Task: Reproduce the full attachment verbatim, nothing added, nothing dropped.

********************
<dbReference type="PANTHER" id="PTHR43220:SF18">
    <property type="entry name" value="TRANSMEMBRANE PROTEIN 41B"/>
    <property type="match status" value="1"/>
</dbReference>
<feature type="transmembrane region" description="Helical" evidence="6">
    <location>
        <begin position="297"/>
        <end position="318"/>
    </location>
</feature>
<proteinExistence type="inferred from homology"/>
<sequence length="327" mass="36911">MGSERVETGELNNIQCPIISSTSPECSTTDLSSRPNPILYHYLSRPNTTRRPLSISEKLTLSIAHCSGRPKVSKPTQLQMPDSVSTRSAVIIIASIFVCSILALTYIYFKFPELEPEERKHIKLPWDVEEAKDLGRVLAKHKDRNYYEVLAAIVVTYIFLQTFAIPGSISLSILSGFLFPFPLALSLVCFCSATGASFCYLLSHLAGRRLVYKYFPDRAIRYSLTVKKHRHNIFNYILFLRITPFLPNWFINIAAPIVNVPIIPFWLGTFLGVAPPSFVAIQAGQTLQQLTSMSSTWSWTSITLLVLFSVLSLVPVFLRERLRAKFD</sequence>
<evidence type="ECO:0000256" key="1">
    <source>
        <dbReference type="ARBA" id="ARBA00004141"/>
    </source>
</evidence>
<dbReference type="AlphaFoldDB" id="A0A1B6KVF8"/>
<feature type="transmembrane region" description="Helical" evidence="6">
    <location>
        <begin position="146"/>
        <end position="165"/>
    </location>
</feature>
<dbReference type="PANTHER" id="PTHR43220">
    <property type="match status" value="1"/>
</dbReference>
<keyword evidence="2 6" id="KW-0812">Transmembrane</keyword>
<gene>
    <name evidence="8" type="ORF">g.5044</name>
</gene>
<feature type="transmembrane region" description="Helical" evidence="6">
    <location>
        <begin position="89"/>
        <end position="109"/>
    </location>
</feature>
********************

<dbReference type="PANTHER" id="PTHR43220:SF18">
    <property type="entry name" value="TRANSMEMBRANE PROTEIN 41B"/>
    <property type="match status" value="1"/>
</dbReference>
<feature type="transmembrane region" description="Helical" evidence="6">
    <location>
        <begin position="297"/>
        <end position="318"/>
    </location>
</feature>
<proteinExistence type="inferred from homology"/>
<sequence length="327" mass="36911">MGSERVETGELNNIQCPIISSTSPECSTTDLSSRPNPILYHYLSRPNTTRRPLSISEKLTLSIAHCSGRPKVSKPTQLQMPDSVSTRSAVIIIASIFVCSILALTYIYFKFPELEPEERKHIKLPWDVEEAKDLGRVLAKHKDRNYYEVLAAIVVTYIFLQTFAIPGSISLSILSGFLFPFPLALSLVCFCSATGASFCYLLSHLAGRRLVYKYFPDRAIRYSLTVKKHRHNIFNYILFLRITPFLPNWFINIAAPIVNVPIIPFWLGTFLGVAPPSFVAIQAGQTLQQLTSMSSTWSWTSITLLVLFSVLSLVPVFLRERLRAKFD</sequence>
<evidence type="ECO:0000256" key="1">
    <source>
        <dbReference type="ARBA" id="ARBA00004141"/>
    </source>
</evidence>
<dbReference type="AlphaFoldDB" id="A0A1B6KVF8"/>
<feature type="transmembrane region" description="Helical" evidence="6">
    <location>
        <begin position="146"/>
        <end position="165"/>
    </location>
</feature>
<dbReference type="PANTHER" id="PTHR43220">
    <property type="match status" value="1"/>
</dbReference>
<keyword evidence="2 6" id="KW-0812">Transmembrane</keyword>
<gene>
    <name evidence="8" type="ORF">g.5044</name>
</gene>
<feature type="transmembrane region" description="Helical" evidence="6">
    <location>
        <begin position="89"/>
        <end position="109"/>
    </location>
</feature>